We’re always in favor of increasing voter turnout and we’re glad to see our government make it easier for people to vote.
New York approved a series of election reforms earlier this year, including early voting. Last week, we leaned how our local counties will implement it.
Voters will now have the opportunity to cast their ballots in the 10 days leading up to Election Day — Nov. 5 this year.
There are plenty of reasons to be happy about that.
People have jobs and families that need their attention. Fitting in a trip to the polls during designated hours on a given day might just not be possible. Long lines at polling places can make that problem worse.
Gov. Andrew Cuomo got it right when he announced the changes last winter: “At a time when the federal government is doing everything it can to disenfranchise voters, we are taking action to make it easier for New Yorkers to participate in the democratic process and crack down on corporate influences in our election,” he said. “These proposals will not only modernize our voting laws, they will remove barriers that have prevented and discouraged voters from exercising their sacred right to vote.”
Local elections officials seem optimistic that the changes will be well received.
Michael Henrici, Democratic commissioner for the Otsego County Board of Elections, gave the example of people who have unexpected things come up on Election Day, and aren’t able to get an absentee ballot because it’s too late.
“If there is a resource for people who have trouble getting in on Election Day, this gives people a variety of day and hours,” Henrici said. “They can have an opportunity to vote in person.”
Mary Lou Monahan, Republican commissioner for the Chenango County Board of Elections, said she hopes the variety of dates and times will inspire people who are already out and about, or conducting other business near the Board of Elections office, to stop in and vote.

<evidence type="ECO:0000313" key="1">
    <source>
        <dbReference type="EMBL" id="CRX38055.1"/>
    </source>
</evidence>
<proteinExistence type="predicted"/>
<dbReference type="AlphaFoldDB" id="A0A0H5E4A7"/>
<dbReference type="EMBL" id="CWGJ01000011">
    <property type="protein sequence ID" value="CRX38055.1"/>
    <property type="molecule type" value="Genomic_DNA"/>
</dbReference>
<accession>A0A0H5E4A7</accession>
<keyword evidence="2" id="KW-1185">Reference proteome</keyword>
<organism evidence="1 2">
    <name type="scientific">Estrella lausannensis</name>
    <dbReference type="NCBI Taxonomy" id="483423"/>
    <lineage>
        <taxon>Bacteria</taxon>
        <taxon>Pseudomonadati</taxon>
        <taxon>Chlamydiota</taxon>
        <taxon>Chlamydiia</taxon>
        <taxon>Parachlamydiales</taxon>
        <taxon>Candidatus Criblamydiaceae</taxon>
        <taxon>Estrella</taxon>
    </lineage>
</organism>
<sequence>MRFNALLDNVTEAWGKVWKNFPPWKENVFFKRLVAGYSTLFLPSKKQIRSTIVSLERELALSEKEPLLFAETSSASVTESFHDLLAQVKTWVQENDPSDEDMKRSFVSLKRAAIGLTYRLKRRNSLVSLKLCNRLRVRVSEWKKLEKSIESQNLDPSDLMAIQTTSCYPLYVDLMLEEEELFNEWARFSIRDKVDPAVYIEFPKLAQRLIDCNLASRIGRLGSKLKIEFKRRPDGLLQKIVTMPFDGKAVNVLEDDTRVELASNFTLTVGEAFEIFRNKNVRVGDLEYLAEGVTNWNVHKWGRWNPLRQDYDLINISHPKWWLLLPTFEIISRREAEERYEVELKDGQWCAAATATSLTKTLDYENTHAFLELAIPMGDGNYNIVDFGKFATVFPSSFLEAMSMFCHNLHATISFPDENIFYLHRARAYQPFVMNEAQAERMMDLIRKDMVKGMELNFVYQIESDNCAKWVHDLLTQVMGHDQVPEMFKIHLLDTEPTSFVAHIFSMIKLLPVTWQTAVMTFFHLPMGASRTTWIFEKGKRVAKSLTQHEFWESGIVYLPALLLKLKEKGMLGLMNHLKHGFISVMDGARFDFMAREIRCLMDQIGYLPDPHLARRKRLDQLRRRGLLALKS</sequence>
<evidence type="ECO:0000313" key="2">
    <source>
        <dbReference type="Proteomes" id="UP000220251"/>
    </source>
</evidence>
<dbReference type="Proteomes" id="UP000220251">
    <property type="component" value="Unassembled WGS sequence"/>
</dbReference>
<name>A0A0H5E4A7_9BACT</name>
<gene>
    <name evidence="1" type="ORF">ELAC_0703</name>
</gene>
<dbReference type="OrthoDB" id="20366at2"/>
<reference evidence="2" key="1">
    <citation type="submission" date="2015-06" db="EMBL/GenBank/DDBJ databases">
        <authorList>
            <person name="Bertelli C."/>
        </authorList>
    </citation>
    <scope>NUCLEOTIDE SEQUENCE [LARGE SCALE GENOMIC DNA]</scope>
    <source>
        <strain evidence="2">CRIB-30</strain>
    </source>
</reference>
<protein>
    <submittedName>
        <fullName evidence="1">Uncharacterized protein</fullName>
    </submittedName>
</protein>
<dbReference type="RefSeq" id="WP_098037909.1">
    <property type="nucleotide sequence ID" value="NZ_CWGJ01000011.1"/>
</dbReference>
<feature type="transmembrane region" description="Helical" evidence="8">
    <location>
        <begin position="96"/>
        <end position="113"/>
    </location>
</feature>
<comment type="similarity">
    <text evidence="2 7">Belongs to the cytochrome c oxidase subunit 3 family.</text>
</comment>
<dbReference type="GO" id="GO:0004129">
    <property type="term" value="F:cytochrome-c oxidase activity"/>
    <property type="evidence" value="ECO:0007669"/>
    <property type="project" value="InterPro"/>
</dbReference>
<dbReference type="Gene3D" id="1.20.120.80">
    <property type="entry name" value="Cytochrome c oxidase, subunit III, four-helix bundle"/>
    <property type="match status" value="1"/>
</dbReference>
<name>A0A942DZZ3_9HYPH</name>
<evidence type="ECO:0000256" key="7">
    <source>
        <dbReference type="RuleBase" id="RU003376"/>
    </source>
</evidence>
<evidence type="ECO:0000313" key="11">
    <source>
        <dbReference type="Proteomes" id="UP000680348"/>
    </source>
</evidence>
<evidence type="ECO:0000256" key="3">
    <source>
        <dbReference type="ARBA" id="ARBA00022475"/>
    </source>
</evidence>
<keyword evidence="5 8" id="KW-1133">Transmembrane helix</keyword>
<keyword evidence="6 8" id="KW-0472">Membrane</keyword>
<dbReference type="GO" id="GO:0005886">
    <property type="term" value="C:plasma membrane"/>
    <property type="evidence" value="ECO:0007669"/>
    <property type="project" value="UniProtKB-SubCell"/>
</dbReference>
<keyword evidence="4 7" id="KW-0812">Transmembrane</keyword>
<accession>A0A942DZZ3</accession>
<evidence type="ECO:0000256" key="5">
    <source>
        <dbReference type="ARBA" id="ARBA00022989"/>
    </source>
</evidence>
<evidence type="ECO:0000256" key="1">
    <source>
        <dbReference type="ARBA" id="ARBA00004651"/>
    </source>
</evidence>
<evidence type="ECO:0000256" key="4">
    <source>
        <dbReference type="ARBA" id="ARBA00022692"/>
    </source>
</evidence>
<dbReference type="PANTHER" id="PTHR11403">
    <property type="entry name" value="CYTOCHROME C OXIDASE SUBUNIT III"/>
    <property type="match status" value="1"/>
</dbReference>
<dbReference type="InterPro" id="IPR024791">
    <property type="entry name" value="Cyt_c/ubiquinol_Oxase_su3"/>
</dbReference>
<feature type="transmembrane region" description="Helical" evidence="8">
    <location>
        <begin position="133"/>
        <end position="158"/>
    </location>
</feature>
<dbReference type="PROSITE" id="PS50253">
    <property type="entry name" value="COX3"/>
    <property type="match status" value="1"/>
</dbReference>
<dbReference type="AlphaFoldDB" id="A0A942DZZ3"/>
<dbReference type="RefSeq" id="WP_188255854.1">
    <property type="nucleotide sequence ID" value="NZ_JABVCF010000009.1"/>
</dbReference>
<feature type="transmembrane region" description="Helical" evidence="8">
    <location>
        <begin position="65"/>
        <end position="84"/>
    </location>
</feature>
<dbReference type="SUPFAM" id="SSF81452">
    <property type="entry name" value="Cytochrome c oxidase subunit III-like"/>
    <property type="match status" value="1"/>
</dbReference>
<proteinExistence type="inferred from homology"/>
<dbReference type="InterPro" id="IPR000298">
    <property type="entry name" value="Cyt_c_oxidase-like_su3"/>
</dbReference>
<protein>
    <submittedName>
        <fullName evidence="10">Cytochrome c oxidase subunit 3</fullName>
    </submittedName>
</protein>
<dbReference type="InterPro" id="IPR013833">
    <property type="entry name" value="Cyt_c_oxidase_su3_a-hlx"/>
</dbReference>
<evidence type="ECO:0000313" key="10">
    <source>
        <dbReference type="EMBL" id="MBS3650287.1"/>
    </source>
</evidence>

People need to understand that part of the responsibility for early voting will fall upon them — it isn’t practical or affordable for counties to keep the area’s many polling places open for 10 days, so they will have to travel their county seats — Cooperstown, Delhi, Norwich or Schoharie — and cast ballots at the local board of elections. Voters who plan to vote early should check their local board of elections websites or call the offices to find out about voting hours.
We hope people will not be discouraged if early voting does not take off in its first year. New things take time to get used to, as Judith Garrison, Democratic commissioner for the Delaware County Board of Elections, told The Daily Star. She said she doesn’t know if people will feel the need to vote early, as they are accustomed to using absentee voting and, in general, there aren’t many long lines to vote at local polling places. She agreed, however, it’s a good option for voters to have.
For those who look at Election Day as an event, the option to visit a neighborhood polling place, greet a familiar election inspector and chat with voting friends and neighbors will still be there. It’s a good tradition, and should always remain among the options for exercising a fundamental right.
But expanding those options, giving more people more opportunities to vote, will result in truer democracy. Convincing more people to exercise that right and responsibility will likely always be a struggle, but making it easier to vote can only help.